I had an interesting conversation last week, not about growing fruit and veg, but storing it. To refrigerate or not refrigerate.
It reminded me of when I had just started college two years ago and I walked into the room at the tail end of a conversation about storing fruit and veg.
“Lynne’s a gardener, she’ll know. How do you store fruit and veg?”
I immediately assumed they meant any surplus grown in the garden and replied, “Traditionally it was either wrapped in newspaper and stored in crates or in damp sand.”
I will never forget the blank faces of the ‘yoof’ that stared back at me as though I was some sort of ‘dinosaur’ living in a cave. It still makes me laugh.
It transpired they were referring to the fruit and veg in your weekly shop from the supermarket and simply wondered should it be stored in the fridge or cupboard.
When relaying the ‘incident’ to my brother he immediately responded with the fact that he stores his groceries in the same conditions they are displayed at the supermarket.
If it is refrigerated in the shop, then he puts it in the fridge, just on a shelf in the supermarket then it gets put in a cupboard at home.
His theory is that the supermarkets will have spent enough money on researching storage conditions, so that he doesn’t have to.
But last week I did read some (unexpected) ‘rough rules’.
It was recommended that we should, “keep soft veg, like tomatoes, cucumbers, peppers and aubergines out of the fridge, but store root vegetables such as carrots and parsnips inside, preferably ‘in a container filled with cold water’.”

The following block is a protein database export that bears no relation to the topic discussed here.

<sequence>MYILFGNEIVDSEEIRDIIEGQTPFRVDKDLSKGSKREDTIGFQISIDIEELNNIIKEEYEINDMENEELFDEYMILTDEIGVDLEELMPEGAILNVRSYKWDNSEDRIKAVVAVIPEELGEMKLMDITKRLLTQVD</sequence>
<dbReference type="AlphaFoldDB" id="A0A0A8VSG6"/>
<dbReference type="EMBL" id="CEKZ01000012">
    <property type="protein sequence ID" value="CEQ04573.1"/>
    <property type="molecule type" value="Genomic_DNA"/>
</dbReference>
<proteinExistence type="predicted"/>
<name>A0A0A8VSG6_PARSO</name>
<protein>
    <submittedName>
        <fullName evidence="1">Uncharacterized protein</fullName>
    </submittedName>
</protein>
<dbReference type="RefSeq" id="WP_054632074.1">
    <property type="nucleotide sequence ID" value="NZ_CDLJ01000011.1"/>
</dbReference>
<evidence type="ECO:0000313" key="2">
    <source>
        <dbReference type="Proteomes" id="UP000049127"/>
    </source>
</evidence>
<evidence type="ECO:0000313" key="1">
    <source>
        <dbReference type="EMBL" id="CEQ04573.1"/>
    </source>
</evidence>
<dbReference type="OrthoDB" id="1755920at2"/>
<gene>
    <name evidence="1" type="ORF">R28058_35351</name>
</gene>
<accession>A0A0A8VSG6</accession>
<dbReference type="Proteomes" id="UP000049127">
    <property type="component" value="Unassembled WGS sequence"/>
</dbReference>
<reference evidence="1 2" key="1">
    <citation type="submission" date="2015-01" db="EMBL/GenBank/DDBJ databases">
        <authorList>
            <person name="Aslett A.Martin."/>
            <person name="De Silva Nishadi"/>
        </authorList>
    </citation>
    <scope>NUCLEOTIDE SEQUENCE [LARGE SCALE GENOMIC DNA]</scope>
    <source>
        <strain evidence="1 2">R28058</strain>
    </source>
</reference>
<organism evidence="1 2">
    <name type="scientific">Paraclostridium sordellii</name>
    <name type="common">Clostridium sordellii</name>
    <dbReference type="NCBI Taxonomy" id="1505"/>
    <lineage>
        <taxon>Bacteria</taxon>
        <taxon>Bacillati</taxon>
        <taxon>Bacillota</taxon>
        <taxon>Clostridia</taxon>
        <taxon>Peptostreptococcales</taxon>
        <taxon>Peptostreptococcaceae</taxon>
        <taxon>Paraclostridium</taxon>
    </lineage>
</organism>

That’s all very well, but of course, my ‘dinosaur mind’, immediately got stuck on the fact that, to a botanist, a fruit is something that develops from the fertilized ovary of a flower. This means that tomatoes, squash, pumpkins, cucumbers, peppers, eggplants, corn kernels, and bean and pea pods are technically all fruits, not veg – soft or otherwise.
It was also advised that opened tomato ketchup and peanut butter are fine in the cupboard whilst nuts and flour last longer if they’re kept chilled. And a ‘top tip’ was, “If your fridge starts to pong, just stick a peeled potato on the middle shelf as the starchy flesh sucks bad odours out of the air’.
Another interesting generational observation, as my nan would simply have recommended cleaning the fridge.
Back to ‘growing your own’ – Mr Fothergill’s are currently encouraging people to grow veg indoors. Their recent survey revealed that 66 per cent want to grow more plants and vegetables to keep themselves fed but many feel they are deterred by a lack of time (39 per cent), not having any outdoor space (37 per cent) and not knowing enough about how to do it (35 per cent.
TV gardener, David Domoney shares lots of top tips to grow your confidence by growing on windowsills and sunny spots indoors at www.mr-fothergills.co.uk/windowsill